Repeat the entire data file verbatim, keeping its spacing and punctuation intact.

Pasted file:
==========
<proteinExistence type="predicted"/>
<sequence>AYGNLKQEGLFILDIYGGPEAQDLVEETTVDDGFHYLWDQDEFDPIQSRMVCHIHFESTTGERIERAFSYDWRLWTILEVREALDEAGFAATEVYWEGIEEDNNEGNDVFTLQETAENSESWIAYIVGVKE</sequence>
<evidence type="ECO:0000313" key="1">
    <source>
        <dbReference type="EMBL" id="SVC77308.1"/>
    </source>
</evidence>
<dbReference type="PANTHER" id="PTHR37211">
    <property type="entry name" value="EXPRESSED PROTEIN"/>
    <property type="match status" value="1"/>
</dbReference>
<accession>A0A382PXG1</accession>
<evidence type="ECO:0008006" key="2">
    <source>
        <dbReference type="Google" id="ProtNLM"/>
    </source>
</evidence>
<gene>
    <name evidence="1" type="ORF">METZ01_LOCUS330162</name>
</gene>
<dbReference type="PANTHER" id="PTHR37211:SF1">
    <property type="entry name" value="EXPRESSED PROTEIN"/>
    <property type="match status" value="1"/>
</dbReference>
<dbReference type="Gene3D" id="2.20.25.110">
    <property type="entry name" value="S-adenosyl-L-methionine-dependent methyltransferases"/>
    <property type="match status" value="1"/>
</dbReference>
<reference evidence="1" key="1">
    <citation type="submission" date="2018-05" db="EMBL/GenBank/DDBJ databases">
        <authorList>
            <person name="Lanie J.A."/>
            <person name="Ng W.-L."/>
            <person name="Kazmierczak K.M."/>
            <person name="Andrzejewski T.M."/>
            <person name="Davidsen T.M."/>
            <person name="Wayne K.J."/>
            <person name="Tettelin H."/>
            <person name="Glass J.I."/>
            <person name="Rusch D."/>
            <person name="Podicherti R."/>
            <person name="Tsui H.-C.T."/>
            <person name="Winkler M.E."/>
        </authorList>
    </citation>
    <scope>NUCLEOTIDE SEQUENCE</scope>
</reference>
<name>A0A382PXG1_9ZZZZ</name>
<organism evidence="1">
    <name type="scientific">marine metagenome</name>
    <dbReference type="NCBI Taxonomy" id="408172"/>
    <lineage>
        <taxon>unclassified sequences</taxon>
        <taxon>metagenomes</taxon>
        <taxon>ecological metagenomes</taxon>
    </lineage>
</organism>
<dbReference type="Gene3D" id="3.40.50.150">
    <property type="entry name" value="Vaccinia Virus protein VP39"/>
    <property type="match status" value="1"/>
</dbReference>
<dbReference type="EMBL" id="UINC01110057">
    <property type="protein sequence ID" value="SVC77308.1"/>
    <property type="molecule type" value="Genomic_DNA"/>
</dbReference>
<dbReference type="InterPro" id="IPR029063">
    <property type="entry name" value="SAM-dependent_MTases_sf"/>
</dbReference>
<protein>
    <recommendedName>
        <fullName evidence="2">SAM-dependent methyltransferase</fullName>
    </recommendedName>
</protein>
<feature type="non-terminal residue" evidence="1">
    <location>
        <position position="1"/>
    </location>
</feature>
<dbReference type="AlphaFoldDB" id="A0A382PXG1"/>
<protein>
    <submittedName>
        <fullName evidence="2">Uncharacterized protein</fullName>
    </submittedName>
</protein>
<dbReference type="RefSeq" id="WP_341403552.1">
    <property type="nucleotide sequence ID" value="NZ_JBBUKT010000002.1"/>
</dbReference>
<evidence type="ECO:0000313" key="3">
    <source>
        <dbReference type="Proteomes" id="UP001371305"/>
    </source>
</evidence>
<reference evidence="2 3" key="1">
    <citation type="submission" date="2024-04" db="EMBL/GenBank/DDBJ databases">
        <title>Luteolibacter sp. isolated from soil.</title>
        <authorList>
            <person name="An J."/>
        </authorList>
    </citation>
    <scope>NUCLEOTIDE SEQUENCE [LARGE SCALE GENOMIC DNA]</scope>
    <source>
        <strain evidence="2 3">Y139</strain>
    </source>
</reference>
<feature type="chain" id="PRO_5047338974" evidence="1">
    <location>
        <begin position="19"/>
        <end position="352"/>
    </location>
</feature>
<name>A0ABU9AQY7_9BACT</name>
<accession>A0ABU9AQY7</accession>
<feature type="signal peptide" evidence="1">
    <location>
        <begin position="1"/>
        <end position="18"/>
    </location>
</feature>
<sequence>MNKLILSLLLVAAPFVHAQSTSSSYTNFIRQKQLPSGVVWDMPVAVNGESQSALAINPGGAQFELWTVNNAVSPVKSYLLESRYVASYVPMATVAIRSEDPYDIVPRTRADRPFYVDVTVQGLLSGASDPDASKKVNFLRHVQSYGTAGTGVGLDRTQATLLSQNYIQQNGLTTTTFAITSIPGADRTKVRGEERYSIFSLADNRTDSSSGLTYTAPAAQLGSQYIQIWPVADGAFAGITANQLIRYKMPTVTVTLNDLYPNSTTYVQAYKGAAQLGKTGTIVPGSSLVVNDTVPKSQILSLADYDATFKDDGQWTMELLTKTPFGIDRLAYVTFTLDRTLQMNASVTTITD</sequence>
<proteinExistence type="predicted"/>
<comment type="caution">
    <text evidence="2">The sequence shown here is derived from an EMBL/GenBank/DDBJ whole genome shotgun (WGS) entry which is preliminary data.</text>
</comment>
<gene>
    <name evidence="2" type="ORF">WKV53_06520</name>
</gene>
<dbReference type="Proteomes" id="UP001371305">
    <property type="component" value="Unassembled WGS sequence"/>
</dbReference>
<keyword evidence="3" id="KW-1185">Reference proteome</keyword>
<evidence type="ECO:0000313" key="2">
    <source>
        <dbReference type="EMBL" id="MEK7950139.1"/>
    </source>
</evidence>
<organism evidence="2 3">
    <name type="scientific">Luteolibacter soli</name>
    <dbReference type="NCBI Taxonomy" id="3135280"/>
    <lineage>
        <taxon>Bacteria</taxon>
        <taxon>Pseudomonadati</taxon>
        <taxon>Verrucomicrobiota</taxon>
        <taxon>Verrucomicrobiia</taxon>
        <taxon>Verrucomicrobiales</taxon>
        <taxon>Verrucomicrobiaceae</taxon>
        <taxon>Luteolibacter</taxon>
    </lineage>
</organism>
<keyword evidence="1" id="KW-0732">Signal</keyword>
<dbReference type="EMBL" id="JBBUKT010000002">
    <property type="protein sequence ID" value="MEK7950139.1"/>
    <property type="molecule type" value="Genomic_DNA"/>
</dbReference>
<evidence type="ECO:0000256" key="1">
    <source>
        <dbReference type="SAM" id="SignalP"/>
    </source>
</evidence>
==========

<proteinExistence type="predicted"/>
<sequence>AYGNLKQEGLFILDIYGGPEAQDLVEETTVDDGFHYLWDQDEFDPIQSRMVCHIHFESTTGERIERAFSYDWRLWTILEVREALDEAGFAATEVYWEGIEEDNNEGNDVFTLQETAENSESWIAYIVGVKE</sequence>
<evidence type="ECO:0000313" key="1">
    <source>
        <dbReference type="EMBL" id="SVC77308.1"/>
    </source>
</evidence>
<dbReference type="PANTHER" id="PTHR37211">
    <property type="entry name" value="EXPRESSED PROTEIN"/>
    <property type="match status" value="1"/>
</dbReference>
<accession>A0A382PXG1</accession>
<evidence type="ECO:0008006" key="2">
    <source>
        <dbReference type="Google" id="ProtNLM"/>
    </source>
</evidence>
<gene>
    <name evidence="1" type="ORF">METZ01_LOCUS330162</name>
</gene>
<dbReference type="PANTHER" id="PTHR37211:SF1">
    <property type="entry name" value="EXPRESSED PROTEIN"/>
    <property type="match status" value="1"/>
</dbReference>
<dbReference type="Gene3D" id="2.20.25.110">
    <property type="entry name" value="S-adenosyl-L-methionine-dependent methyltransferases"/>
    <property type="match status" value="1"/>
</dbReference>
<reference evidence="1" key="1">
    <citation type="submission" date="2018-05" db="EMBL/GenBank/DDBJ databases">
        <authorList>
            <person name="Lanie J.A."/>
            <person name="Ng W.-L."/>
            <person name="Kazmierczak K.M."/>
            <person name="Andrzejewski T.M."/>
            <person name="Davidsen T.M."/>
            <person name="Wayne K.J."/>
            <person name="Tettelin H."/>
            <person name="Glass J.I."/>
            <person name="Rusch D."/>
            <person name="Podicherti R."/>
            <person name="Tsui H.-C.T."/>
            <person name="Winkler M.E."/>
        </authorList>
    </citation>
    <scope>NUCLEOTIDE SEQUENCE</scope>
</reference>
<name>A0A382PXG1_9ZZZZ</name>
<organism evidence="1">
    <name type="scientific">marine metagenome</name>
    <dbReference type="NCBI Taxonomy" id="408172"/>
    <lineage>
        <taxon>unclassified sequences</taxon>
        <taxon>metagenomes</taxon>
        <taxon>ecological metagenomes</taxon>
    </lineage>
</organism>
<dbReference type="Gene3D" id="3.40.50.150">
    <property type="entry name" value="Vaccinia Virus protein VP39"/>
    <property type="match status" value="1"/>
</dbReference>
<dbReference type="EMBL" id="UINC01110057">
    <property type="protein sequence ID" value="SVC77308.1"/>
    <property type="molecule type" value="Genomic_DNA"/>
</dbReference>
<dbReference type="InterPro" id="IPR029063">
    <property type="entry name" value="SAM-dependent_MTases_sf"/>
</dbReference>
<protein>
    <recommendedName>
        <fullName evidence="2">SAM-dependent methyltransferase</fullName>
    </recommendedName>
</protein>
<feature type="non-terminal residue" evidence="1">
    <location>
        <position position="1"/>
    </location>
</feature>
<dbReference type="AlphaFoldDB" id="A0A382PXG1"/>
<protein>
    <submittedName>
        <fullName evidence="2">Uncharacterized protein</fullName>
    </submittedName>
</protein>
<dbReference type="RefSeq" id="WP_341403552.1">
    <property type="nucleotide sequence ID" value="NZ_JBBUKT010000002.1"/>
</dbReference>
<evidence type="ECO:0000313" key="3">
    <source>
        <dbReference type="Proteomes" id="UP001371305"/>
    </source>
</evidence>
<reference evidence="2 3" key="1">
    <citation type="submission" date="2024-04" db="EMBL/GenBank/DDBJ databases">
        <title>Luteolibacter sp. isolated from soil.</title>
        <authorList>
            <person name="An J."/>
        </authorList>
    </citation>
    <scope>NUCLEOTIDE SEQUENCE [LARGE SCALE GENOMIC DNA]</scope>
    <source>
        <strain evidence="2 3">Y139</strain>
    </source>
</reference>
<feature type="chain" id="PRO_5047338974" evidence="1">
    <location>
        <begin position="19"/>
        <end position="352"/>
    </location>
</feature>
<name>A0ABU9AQY7_9BACT</name>
<accession>A0ABU9AQY7</accession>
<feature type="signal peptide" evidence="1">
    <location>
        <begin position="1"/>
        <end position="18"/>
    </location>
</feature>
<sequence>MNKLILSLLLVAAPFVHAQSTSSSYTNFIRQKQLPSGVVWDMPVAVNGESQSALAINPGGAQFELWTVNNAVSPVKSYLLESRYVASYVPMATVAIRSEDPYDIVPRTRADRPFYVDVTVQGLLSGASDPDASKKVNFLRHVQSYGTAGTGVGLDRTQATLLSQNYIQQNGLTTTTFAITSIPGADRTKVRGEERYSIFSLADNRTDSSSGLTYTAPAAQLGSQYIQIWPVADGAFAGITANQLIRYKMPTVTVTLNDLYPNSTTYVQAYKGAAQLGKTGTIVPGSSLVVNDTVPKSQILSLADYDATFKDDGQWTMELLTKTPFGIDRLAYVTFTLDRTLQMNASVTTITD</sequence>
<proteinExistence type="predicted"/>
<comment type="caution">
    <text evidence="2">The sequence shown here is derived from an EMBL/GenBank/DDBJ whole genome shotgun (WGS) entry which is preliminary data.</text>
</comment>
<gene>
    <name evidence="2" type="ORF">WKV53_06520</name>
</gene>
<dbReference type="Proteomes" id="UP001371305">
    <property type="component" value="Unassembled WGS sequence"/>
</dbReference>
<keyword evidence="3" id="KW-1185">Reference proteome</keyword>
<evidence type="ECO:0000313" key="2">
    <source>
        <dbReference type="EMBL" id="MEK7950139.1"/>
    </source>
</evidence>
<organism evidence="2 3">
    <name type="scientific">Luteolibacter soli</name>
    <dbReference type="NCBI Taxonomy" id="3135280"/>
    <lineage>
        <taxon>Bacteria</taxon>
        <taxon>Pseudomonadati</taxon>
        <taxon>Verrucomicrobiota</taxon>
        <taxon>Verrucomicrobiia</taxon>
        <taxon>Verrucomicrobiales</taxon>
        <taxon>Verrucomicrobiaceae</taxon>
        <taxon>Luteolibacter</taxon>
    </lineage>
</organism>
<keyword evidence="1" id="KW-0732">Signal</keyword>
<dbReference type="EMBL" id="JBBUKT010000002">
    <property type="protein sequence ID" value="MEK7950139.1"/>
    <property type="molecule type" value="Genomic_DNA"/>
</dbReference>
<evidence type="ECO:0000256" key="1">
    <source>
        <dbReference type="SAM" id="SignalP"/>
    </source>
</evidence>